I was very impressed by the enthusiasm of both the students and professors for the C941dn from OKI Data, which they had been exposed to since August. The five students and one professor who joined me for a group session brought numerous examples of their work. As can be seen in my photographs, they all brought examples of their work using the machine’s “white toner” capabilities. This, of course, provides much more flexibility in printing on dark-colored stock, and invites a lot of experimentation. In their professor’s words, “It's the white toner that's just blowing up,” or, as a baby boomer like me would say, “The white toner capability of the C941dn has led to the students exhibiting a great deal of creativity and enthusiasm”.

One of the other features of the printer (see this article for more details), the clear toner, which offers the ability to put a shiny surface on top of an otherwise conventional print job, seems next on the list for the students to try. And process-wise, the C941dn’s presence in their classroom as a means to test-run pages prior to sending to their in-house service bureau was unanimously popular as a step- and time-saver. And just the easy access and openness to experiment (credit to OKI Data and the Art Institute of Philadelphia) has clearly made the collaboration a big success in just the first months of its three-year commitment.

The students’ enthusiasm for print generally and the C941dn specifically was very high, to the point they looked at me almost quizzically when I described my interest in the thought that some millennials were “over” paper. We did discuss the place for hard copy and the place for electronic communication, with many relating experiences with invitations, cards, and the like, which really only worked with physical print. (The professor estimated the split in their design curriculum is about 50/50 between hard copy and electronic.) And as far as something approaching production, output from the C941dn, in many varied forms, was part of the Art Institute of Philadelphia’s recent “Sketchbook Show.”

Opportunity Knocks

From my brief visit, I believe this has been and will continue to be a very successful collaboration and that at least for the graphic-arts world, OKI Data has a huge market opportunity with its robust C941dn (and no doubt models to follow), with the white and clear toner features as real differentiators. (I’ve posted a look at white toner in a guest blog at Actionable Intelligence – add link.) Back to the field testing, though, I owe great thanks to the Art Institute of Philadelphia’s administration, faculty and students, as well as OKI Data Americas, for the tremendous access they offered me.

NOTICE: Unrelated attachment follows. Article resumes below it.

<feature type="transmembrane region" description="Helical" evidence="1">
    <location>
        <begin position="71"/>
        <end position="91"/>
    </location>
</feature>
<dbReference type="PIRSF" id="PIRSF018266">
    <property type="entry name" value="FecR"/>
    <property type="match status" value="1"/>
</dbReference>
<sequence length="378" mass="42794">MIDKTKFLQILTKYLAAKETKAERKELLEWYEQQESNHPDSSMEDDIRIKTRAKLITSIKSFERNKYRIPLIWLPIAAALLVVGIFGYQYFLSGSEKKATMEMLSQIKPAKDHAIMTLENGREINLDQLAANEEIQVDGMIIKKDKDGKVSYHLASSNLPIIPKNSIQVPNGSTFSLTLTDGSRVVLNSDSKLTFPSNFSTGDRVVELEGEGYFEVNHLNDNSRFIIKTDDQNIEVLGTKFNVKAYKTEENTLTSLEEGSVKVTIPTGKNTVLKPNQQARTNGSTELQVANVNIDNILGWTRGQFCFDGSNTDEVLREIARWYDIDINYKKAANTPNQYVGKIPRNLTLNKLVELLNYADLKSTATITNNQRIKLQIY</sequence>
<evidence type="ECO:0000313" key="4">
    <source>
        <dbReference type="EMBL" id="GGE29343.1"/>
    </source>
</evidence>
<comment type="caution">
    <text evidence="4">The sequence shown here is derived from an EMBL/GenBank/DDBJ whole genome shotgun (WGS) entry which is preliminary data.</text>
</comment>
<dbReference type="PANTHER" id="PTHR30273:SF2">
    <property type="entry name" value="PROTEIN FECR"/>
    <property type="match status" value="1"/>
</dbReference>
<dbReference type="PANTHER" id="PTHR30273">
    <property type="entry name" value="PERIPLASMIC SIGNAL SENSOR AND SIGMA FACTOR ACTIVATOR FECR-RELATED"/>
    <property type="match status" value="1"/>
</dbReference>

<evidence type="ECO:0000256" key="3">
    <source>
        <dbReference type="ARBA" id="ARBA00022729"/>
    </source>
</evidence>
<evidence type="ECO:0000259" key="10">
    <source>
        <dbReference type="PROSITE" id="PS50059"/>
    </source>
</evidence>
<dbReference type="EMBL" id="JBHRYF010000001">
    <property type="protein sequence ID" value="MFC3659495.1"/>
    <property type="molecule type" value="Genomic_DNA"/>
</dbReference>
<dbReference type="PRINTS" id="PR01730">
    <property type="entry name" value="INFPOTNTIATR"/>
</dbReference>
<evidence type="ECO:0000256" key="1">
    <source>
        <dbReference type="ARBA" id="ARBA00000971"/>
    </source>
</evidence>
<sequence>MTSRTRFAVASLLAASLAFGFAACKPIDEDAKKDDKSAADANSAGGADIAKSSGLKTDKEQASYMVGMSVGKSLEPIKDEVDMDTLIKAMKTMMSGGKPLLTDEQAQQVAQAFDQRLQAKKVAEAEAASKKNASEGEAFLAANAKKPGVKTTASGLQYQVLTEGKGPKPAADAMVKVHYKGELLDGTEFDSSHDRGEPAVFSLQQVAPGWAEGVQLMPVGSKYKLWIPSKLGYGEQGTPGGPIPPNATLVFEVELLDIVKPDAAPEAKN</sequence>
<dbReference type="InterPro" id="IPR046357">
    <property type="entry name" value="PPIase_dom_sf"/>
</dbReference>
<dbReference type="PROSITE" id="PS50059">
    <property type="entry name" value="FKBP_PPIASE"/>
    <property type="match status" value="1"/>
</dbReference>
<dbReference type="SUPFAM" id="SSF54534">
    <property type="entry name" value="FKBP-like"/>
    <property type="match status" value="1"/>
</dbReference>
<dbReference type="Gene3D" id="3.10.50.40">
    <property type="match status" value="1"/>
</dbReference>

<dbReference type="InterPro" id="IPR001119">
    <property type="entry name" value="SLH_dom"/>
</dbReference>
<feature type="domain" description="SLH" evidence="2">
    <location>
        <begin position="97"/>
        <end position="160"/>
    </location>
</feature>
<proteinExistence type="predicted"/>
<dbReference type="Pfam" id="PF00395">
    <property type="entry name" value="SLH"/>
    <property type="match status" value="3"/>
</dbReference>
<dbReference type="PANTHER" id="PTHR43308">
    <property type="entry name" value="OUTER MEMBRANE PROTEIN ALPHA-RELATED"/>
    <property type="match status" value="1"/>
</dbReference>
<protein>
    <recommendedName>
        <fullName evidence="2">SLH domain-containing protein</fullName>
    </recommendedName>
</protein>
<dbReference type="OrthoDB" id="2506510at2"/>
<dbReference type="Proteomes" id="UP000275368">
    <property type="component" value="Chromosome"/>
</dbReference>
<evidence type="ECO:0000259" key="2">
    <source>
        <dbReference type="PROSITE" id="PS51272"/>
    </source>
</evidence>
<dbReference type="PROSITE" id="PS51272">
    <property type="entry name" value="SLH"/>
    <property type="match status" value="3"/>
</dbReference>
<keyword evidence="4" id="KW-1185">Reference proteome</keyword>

Tuesday, December 16, 2014

Ten Years After - HPQ Printing and Imaging Results

I know I've pulled the "Ten Years After" classic-rock reference out in the past, but this time it really fits! On the continuing theme of my previous post, "While I Was Away", I am late getting up a link to my quarterly results spreadsheet for HP's Printing unit. Once again it was a solid if unspectacular quarter, assuming "solid" means low-single-digit year-to-year percentage declines across the board. For those counting, it's now been 15 quarters since the former IPG has posted a non-negative percentage "growth" number for total revenues.

Now, to the Ten Years After part! While researching another blog post (coming to a screen near you very soon!) I discovered a reference in the August, 2005 edition of The Hard Copy Observer. Since we are coming up on 2015, this makes it essentially ten years ago, when the front-page article quoted former IPG chief Vyomesh Joshi as follows, "...Joshi said he expects HP to double its printer business over the next 10 years from $24 billion in annual revenue currently to $50 billion— quite a tall order for a company that saw a 6 percent dip in revenue growth for the quarter that ended in April compared with the same quarter in 2004."

While technically the forecast has another year to be measured, interpreted quite liberally, HP closed out FY2014 with revenues just a shade under $23 Billion, at $22.979 Billion to be precise. Note that this figure comes short not only of the ten-years-out projection of $50 Billion, but also the baseline FY2004 revenue of $24 Billion. The profit picture, in fairness, is quite a bit better (the article refers to profit margins in the 14%-16% range back then, with margins over the last 12 quarters ranging between 16% to nearly 20%), meaning HP is bringing in more profit dollars than ten years ago, even with revenues slightly less than back then.

This is not so much about our industry leader HP, but more a reflection on ten years of time in a tough environment for a industry facing numerous challenges.